MY WORK ON LEARNING

MY WORK ON LEARNING

Is Learning

Computationally

Easy?

MY WORK ON LEARNING

Nonnegative Matrix

Factorization

New Models

Is Learning

Computationally

Easy?

Topic Models

MY WORK ON LEARNING

computational geometry

Nonnegative Matrix

Factorization

New Models

Is Learning

Computationally

Easy?

Topic Models

MY WORK ON LEARNING

computational geometry

Nonnegative Matrix

Factorization

New Models

Topic Models

experiments

Is Learning

Computationally

Easy?

MY WORK ON LEARNING

computational geometry

Nonnegative Matrix

Factorization

New Models

Topic Models

experiments

Method of

Moments

Is Learning

Computationally

Easy?

MY WORK ON LEARNING

computational geometry

Nonnegative Matrix

Factorization

New Models

Topic Models

experiments

Is Learning

Computationally

Easy?

Method of

Moments

algebraic geometry

Nonnegative Matrix

Factorization

MY WORK ON LEARNING

computational geometry

Nonnegative Matrix

Factorization

New Models

Topic Models

experiments

Is Learning

Computationally

Easy?

Method of

Moments

algebraic geometry

Mixtures of

Gaussians

Nonnegative Matrix

Factorization

10

15

20

0.58

0.60

0.62

0.64

0.66

0.68

0.70

15

10

5

of Gaussians from random samples?

20

0.58

0.60

0.62

0.64

0.66

0.68

0.70

no provable guarantees

15

10

5

of Gaussians from random samples?

20

0.58

0.60

0.62

0.64

0.66

0.68

0.70

no provable guarantees

15

10

5

of Gaussians from random samples?

20

0.58

0.60

0.62

0.64

0.66

0.68

polynomial time alg. to learn the parameters of a mixture of a

constant number of Gaussians (even in high-dimensions)

0.70

no provable guarantees

15

10

5

of Gaussians from random samples?

20

0.58

0.60

0.62

0.64

0.66

0.68

polynomial time alg. to learn the parameters of a mixture of a

constant number of Gaussians (even in high-dimensions)

starting with [Dasgupta, 99] that

assumed negligible overlap.

0.70

no provable guarantees

15

10

5

of Gaussians from random samples?

20

0.58

0.60

0.62

0.64

0.66

0.68

polynomial time alg. to learn the parameters of a mixture of a

constant number of Gaussians (even in high-dimensions)

starting with [Dasgupta, 99] that

assumed negligible overlap. See

also [Belkin, Sinha 10]

0.70

MY WORK ON LEARNING

computational geometry

Nonnegative Matrix

Factorization

New Models

Topic Models

experiments

Is Learning

Computationally

Easy?

Method of

Moments

algebraic geometry

Mixtures of

Gaussians

Nonnegative Matrix

Factorization

MY WORK ON LEARNING

computational geometry

Nonnegative Matrix

Factorization

New Models

Deep Learning

experiments

local search

Is Learning

Computationally

Easy?

Method of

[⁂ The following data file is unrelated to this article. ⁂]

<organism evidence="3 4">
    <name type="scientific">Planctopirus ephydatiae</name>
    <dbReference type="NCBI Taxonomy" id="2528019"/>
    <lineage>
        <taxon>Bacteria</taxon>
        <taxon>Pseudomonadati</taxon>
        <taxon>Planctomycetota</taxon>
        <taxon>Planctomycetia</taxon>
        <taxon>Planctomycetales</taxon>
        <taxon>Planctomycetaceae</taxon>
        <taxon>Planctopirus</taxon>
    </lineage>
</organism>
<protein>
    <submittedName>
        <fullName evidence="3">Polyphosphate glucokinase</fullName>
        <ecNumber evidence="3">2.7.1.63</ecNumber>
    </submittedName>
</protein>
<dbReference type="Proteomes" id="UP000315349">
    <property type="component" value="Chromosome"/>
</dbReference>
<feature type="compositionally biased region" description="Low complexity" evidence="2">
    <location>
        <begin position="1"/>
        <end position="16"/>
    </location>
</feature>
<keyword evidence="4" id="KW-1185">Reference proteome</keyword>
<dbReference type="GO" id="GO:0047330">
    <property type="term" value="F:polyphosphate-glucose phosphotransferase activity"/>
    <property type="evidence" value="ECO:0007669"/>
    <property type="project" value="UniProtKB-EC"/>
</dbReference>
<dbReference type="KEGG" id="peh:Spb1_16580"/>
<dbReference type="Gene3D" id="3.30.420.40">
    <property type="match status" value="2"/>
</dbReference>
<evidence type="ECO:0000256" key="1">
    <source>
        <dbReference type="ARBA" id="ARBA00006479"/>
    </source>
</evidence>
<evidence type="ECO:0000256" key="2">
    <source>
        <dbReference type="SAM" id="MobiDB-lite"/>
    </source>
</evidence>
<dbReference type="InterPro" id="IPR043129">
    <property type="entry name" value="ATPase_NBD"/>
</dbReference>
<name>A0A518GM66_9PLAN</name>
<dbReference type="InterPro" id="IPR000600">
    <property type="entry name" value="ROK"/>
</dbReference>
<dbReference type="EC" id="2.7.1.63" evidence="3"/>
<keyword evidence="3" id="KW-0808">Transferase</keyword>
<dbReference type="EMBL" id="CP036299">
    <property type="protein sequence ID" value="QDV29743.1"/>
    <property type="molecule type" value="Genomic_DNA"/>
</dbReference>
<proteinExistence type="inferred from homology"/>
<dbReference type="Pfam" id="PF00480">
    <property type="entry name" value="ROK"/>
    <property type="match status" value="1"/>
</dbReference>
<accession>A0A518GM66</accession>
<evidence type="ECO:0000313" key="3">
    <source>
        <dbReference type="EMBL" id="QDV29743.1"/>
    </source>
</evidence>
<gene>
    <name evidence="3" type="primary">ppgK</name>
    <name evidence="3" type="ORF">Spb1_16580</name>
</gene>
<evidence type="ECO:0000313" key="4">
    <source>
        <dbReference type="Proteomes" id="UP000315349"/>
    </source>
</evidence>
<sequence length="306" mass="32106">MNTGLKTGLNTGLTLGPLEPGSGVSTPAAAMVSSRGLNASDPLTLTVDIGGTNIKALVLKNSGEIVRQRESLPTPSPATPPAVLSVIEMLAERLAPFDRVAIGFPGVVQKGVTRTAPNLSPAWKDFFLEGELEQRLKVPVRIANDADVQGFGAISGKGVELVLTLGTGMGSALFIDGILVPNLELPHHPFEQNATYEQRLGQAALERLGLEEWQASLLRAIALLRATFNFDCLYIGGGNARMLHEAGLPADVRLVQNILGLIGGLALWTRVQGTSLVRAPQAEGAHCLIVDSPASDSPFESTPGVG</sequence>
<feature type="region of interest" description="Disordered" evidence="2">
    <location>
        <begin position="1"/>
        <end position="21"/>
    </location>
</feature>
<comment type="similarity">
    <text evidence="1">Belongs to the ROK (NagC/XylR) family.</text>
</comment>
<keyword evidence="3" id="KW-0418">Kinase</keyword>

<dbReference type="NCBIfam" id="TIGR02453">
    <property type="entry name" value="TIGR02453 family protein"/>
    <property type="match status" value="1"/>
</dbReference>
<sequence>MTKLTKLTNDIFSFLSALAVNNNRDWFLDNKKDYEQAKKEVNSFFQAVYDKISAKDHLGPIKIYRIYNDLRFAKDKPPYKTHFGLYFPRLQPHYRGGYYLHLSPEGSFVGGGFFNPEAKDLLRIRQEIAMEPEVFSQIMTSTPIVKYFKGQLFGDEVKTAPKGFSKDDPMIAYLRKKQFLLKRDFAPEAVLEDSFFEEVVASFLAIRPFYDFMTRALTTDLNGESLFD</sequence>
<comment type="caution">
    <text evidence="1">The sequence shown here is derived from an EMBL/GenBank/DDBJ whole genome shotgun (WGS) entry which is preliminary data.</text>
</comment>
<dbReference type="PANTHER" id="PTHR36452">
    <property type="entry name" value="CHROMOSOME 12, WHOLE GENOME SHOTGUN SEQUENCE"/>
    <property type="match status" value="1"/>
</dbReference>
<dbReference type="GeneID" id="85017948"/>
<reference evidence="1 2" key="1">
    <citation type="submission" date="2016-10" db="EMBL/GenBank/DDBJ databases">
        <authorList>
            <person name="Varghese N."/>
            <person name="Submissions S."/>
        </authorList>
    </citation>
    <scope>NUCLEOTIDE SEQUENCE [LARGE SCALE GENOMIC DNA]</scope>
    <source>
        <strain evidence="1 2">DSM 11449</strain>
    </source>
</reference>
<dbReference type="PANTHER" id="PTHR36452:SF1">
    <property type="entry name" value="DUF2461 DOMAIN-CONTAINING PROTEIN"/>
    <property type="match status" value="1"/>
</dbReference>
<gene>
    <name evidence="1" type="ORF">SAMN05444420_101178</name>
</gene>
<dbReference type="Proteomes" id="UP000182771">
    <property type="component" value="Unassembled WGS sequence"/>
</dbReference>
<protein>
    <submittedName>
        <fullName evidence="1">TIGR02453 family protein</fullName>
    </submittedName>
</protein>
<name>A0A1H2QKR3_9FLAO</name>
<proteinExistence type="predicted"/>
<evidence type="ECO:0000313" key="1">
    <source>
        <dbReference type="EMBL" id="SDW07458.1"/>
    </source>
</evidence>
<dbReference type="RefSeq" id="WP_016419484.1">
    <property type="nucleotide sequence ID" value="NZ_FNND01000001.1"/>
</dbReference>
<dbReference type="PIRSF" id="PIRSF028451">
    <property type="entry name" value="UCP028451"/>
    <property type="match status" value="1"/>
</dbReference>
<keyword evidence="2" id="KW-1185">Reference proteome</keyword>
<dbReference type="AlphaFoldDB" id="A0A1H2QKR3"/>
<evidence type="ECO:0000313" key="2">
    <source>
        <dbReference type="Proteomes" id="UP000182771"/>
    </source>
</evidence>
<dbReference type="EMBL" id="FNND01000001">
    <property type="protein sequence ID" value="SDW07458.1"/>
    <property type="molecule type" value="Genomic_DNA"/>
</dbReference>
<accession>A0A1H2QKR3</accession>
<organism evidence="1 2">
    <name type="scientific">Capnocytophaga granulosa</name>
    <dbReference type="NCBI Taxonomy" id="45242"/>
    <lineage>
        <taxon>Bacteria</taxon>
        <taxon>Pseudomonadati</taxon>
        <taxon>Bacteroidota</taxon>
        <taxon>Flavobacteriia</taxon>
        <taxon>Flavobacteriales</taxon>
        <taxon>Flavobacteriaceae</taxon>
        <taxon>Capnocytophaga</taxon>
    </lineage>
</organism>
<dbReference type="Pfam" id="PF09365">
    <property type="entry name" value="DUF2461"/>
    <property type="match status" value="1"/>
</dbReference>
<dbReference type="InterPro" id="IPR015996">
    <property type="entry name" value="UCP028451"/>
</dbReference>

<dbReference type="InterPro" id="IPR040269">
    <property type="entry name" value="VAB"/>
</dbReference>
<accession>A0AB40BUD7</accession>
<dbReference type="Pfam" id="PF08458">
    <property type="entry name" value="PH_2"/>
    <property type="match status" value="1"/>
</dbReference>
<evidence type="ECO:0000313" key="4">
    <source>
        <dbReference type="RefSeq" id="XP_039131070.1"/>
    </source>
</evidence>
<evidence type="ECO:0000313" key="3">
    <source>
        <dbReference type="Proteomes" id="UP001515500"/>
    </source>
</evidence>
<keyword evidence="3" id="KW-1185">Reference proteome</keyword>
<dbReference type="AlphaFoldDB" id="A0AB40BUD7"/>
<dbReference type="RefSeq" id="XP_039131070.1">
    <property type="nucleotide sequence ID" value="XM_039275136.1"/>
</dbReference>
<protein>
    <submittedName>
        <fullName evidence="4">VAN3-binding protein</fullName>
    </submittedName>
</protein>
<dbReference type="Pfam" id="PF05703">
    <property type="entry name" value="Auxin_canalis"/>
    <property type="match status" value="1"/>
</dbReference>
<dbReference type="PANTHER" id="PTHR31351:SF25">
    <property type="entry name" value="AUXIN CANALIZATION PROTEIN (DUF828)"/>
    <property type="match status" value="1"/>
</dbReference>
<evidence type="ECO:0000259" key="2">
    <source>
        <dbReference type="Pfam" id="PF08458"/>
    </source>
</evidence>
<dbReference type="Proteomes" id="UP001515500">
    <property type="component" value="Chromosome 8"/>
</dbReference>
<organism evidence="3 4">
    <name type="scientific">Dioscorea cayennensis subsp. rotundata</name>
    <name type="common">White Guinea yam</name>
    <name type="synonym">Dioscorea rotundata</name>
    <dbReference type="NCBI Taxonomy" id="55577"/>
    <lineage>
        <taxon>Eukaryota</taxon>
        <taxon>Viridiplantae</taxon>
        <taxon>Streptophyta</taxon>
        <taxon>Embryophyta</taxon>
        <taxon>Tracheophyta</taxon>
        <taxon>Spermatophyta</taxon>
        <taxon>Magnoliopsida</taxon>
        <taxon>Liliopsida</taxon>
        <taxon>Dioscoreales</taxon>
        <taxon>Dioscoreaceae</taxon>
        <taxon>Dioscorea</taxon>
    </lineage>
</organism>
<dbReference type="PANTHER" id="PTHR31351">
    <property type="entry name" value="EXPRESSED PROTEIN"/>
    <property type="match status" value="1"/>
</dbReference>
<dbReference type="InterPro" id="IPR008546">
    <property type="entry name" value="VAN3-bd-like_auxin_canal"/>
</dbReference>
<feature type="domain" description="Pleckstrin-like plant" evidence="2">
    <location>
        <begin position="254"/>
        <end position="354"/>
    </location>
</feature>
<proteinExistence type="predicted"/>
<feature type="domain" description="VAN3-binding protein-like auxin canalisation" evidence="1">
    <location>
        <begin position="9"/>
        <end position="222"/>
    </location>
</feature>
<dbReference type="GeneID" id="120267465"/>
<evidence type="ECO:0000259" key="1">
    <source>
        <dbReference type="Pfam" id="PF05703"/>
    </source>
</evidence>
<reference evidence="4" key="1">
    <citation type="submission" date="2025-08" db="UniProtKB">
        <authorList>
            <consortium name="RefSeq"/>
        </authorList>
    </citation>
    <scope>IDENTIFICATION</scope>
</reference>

Moments

algebraic geometry

Mixtures of

Gaussians

Topic Models

Nonnegative Matrix

Factorization

MY WORK ON LEARNING

complex analysis

computational geometry

Population

Recovery

DNF

Deep Learning

Nonnegative Matrix

Factorization

New Models

experiments

local search

Is Learning

Computationally

Easy?

Method of

Moments

algebraic geometry

Mixtures of

Gaussians

Topic Models

Nonnegative Matrix

Factorization

MY WORK ON LEARNING

complex analysis

computational geometry

Population

Recovery

DNF

Deep Learning

Nonnegative Matrix

Factorization

New Models

experiments

local search

Is Learning

Computationally

Easy?

Method of

Moments

algebraic geometry

Mixtures of

Gaussians

Topic Models

Nonnegative Matrix

Factorization

Robustness

functional analysis

Linear Regression

MY WORK ON ALGORITHMS

MY WORK ON ALGORITHMS

Approximation Algorithms,

Metric Embeddings

MY WORK ON ALGORITHMS

Approximation Algorithms,

Metric Embeddings

Information Theory,

Communication Complexity

MY WORK ON ALGORITHMS

Approximation Algorithms,

Metric Embeddings

Information Theory,

Communication Complexity

?

f(x+y) = f(x) + f(y)

Combinatorics,

Smooth Analysis

f(x)

f(w)

f(y)

f(z)

Summary:

Often optimization problems abstracted from

learning are intractable!

Summary:

Often optimization problems abstracted from

learning are intractable!

Are there new models that better capture the

instances we actually want to solve in practice?

Summary:

Often optimization problems abstracted from

learning are intractable!

Are there new models that better capture the

instances we actually want to solve in practice?

These new models can lead to interesting theory

questions and highly practical and new algorithms

Summary:

Often optimization problems abstracted from

learning are intractable!

Are there new models that better capture the

instances we actually want to solve in practice?

These new models can lead to interesting theory

questions and highly practical and new algorithms

There are many exciting questions left to explore

at the intersection of algorithms and learning

Any Questions?

Summary:

Often optimization problems abstracted from

learning are intractable!

Are there new models that better capture the

instances we actually want to solve in practice?

These new models can lead to interesting theory

questions and highly practical and new algorithms

There are many exciting questions left to explore

at the intersection of algorithms and learning